How do Saguaros grow? Saguaros are a very slow growing cactus. In Saguaro National Park, studies indicate that a saguaro grows between 1 and 1.5 inches in the first eight years of its life.
These tiny, young saguaros are very hard to find as they grow under the protection of a nurse tree, most often a palo verde, ironwood or mesquite tree. As the saguaro continues to grow, its much older nurse tree may die. Some scientists believe that competition from the saguaro may lead to the death of the nurse tree by taking water and nutrients from the soil in the immediate area.
As a saguaro begins to age, growth rates vary depending on climate, precipitation and location. We do know that the period of greatest growth in a saguaro cactus is from unbranched to branched adult.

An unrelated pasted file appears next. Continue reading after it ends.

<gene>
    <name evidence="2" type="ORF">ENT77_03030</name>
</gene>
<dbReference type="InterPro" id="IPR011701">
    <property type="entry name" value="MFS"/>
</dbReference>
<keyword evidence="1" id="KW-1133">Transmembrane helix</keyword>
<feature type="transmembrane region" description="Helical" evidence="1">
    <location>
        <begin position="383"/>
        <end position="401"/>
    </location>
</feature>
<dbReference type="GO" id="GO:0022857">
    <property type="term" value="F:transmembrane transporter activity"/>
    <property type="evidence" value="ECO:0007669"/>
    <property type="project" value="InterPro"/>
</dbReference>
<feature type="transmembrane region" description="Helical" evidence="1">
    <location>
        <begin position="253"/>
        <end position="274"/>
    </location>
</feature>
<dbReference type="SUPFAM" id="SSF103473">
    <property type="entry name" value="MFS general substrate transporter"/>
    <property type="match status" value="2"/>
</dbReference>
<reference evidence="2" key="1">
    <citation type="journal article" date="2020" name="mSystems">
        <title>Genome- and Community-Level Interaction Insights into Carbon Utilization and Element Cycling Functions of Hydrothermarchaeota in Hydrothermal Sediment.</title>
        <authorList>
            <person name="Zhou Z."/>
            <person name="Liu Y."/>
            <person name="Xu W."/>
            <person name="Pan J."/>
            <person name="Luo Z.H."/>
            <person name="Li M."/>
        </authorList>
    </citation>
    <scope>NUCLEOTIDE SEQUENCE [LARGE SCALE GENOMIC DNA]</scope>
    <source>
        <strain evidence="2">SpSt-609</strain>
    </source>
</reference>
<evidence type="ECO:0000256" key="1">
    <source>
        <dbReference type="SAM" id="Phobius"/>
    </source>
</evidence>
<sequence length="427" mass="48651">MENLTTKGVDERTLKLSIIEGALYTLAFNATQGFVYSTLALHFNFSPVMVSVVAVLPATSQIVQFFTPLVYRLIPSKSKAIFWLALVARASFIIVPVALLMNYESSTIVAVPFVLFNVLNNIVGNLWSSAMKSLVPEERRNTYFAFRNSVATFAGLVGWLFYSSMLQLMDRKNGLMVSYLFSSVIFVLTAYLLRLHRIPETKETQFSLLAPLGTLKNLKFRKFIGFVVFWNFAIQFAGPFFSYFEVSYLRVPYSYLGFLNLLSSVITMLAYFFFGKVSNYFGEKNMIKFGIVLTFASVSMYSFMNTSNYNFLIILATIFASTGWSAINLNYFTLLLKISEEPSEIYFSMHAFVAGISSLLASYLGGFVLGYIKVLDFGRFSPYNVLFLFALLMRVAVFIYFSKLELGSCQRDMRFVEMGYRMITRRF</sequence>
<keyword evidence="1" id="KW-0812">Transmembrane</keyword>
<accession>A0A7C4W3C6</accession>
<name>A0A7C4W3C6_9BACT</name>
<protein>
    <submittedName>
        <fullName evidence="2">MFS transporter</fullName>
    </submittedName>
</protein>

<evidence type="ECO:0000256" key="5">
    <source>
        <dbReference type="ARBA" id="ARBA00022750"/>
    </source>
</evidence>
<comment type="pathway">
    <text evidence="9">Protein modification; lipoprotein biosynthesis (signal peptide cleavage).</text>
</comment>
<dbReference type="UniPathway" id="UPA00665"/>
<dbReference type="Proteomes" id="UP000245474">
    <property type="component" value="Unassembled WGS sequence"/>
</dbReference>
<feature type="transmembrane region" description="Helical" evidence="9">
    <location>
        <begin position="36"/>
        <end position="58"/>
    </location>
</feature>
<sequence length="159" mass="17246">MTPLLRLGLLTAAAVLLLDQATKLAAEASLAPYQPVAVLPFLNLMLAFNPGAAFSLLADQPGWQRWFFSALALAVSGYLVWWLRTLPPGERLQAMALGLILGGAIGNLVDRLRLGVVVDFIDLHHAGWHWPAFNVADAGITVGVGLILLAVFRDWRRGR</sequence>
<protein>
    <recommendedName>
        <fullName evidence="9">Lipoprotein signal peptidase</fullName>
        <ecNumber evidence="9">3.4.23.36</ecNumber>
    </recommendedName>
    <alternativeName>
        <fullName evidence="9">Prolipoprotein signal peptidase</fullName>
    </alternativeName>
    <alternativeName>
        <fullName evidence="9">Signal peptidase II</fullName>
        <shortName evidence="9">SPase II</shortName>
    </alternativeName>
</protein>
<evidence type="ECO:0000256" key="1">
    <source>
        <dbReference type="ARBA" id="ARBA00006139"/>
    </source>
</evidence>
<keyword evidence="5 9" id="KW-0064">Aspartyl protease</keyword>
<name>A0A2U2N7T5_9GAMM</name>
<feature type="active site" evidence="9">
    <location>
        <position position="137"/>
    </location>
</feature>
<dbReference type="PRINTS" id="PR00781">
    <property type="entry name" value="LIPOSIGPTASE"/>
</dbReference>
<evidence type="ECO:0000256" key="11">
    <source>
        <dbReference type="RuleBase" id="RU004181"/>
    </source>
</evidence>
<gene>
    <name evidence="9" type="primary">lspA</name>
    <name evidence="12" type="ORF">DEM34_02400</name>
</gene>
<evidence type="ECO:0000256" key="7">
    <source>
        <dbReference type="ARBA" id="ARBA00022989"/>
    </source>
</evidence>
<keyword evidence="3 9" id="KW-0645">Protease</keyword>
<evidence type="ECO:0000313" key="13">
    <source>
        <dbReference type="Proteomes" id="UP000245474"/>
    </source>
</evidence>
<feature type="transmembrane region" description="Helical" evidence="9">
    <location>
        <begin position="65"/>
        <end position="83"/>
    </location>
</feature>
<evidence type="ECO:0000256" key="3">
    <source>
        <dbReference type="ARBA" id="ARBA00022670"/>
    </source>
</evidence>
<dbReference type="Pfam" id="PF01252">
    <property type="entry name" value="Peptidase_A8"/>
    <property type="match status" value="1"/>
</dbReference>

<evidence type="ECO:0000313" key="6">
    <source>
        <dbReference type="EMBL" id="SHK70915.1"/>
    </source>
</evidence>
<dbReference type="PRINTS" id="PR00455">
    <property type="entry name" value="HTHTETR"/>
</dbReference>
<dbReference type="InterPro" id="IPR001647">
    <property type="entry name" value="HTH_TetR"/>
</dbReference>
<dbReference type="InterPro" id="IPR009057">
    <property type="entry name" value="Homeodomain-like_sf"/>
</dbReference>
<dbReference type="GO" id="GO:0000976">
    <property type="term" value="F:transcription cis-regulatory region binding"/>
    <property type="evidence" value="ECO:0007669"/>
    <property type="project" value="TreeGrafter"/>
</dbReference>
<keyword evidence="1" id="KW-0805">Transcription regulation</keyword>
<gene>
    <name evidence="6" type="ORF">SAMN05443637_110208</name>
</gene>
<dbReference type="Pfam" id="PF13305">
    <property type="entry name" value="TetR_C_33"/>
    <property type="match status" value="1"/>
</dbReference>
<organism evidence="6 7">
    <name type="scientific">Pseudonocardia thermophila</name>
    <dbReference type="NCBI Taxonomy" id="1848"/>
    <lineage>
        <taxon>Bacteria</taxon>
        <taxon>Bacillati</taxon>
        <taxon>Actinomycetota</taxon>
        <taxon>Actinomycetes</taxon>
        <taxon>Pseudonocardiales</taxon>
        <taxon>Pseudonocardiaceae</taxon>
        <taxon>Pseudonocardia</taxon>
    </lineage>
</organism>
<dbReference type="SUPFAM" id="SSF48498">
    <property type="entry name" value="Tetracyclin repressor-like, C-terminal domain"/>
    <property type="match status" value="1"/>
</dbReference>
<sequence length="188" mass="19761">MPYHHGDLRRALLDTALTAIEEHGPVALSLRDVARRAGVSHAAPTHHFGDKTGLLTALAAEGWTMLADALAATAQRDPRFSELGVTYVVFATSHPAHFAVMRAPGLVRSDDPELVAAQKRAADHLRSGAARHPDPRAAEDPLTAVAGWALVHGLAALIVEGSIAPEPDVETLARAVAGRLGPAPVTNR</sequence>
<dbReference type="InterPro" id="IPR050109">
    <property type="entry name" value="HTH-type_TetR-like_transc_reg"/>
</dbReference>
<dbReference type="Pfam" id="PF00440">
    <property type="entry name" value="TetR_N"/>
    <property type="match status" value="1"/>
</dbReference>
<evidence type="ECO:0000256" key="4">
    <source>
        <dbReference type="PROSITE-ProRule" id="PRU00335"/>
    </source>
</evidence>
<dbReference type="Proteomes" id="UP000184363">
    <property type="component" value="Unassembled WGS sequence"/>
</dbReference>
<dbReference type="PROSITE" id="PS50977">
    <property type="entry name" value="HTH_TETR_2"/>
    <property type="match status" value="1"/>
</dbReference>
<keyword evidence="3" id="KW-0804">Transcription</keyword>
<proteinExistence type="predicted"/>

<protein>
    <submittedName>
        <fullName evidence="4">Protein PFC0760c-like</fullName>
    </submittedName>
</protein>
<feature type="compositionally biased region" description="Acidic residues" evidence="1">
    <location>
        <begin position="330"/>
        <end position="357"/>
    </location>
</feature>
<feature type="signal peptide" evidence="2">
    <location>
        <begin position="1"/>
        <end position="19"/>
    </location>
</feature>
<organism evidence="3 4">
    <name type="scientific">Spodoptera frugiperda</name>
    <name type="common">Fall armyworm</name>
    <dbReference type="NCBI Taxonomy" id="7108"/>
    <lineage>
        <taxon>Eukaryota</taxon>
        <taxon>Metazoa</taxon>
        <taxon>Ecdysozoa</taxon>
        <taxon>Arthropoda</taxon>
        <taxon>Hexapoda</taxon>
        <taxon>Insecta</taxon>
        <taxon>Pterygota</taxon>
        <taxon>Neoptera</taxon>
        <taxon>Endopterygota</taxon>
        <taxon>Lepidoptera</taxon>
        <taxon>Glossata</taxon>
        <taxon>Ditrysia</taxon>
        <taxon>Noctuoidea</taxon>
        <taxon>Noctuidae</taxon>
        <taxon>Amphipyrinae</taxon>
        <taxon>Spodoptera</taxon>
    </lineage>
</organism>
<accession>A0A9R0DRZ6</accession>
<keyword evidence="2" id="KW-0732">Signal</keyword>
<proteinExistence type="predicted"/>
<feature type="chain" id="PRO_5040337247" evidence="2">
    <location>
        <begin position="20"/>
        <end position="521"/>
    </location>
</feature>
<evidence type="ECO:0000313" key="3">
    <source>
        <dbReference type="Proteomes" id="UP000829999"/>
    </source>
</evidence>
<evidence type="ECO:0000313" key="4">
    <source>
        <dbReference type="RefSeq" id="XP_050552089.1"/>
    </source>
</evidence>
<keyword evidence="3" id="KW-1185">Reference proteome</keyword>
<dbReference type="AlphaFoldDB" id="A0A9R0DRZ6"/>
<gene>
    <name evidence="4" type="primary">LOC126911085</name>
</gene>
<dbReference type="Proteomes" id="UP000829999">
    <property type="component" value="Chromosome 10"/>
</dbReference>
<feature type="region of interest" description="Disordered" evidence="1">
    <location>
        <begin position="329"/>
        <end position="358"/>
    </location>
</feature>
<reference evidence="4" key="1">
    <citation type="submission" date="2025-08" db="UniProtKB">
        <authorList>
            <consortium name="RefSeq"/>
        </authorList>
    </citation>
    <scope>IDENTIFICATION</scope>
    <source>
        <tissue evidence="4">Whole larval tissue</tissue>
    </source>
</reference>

Here at Saguaro National Park, branches normally begin to appear when a saguaro reaches 50 to 70 years of age. In areas of lower precipitation, it may take up to 100 years before arms appear.
When a saguaro reaches 35 years of age it begins to produce flowers. Though normally found at the terminal end of the main trunk and arms, flowers may also occur down the sides of the plant. Flowers will continue to be produced throughout a saguaro's lifetime.
An adult saguaro is generally considered to be about 125 years of age. It may weigh 6 tons or more and be as tall as 50 feet. The average life span of a saguaro is probably 150 - 175 years of age. However, biologists believe that some plants may live over 200 years.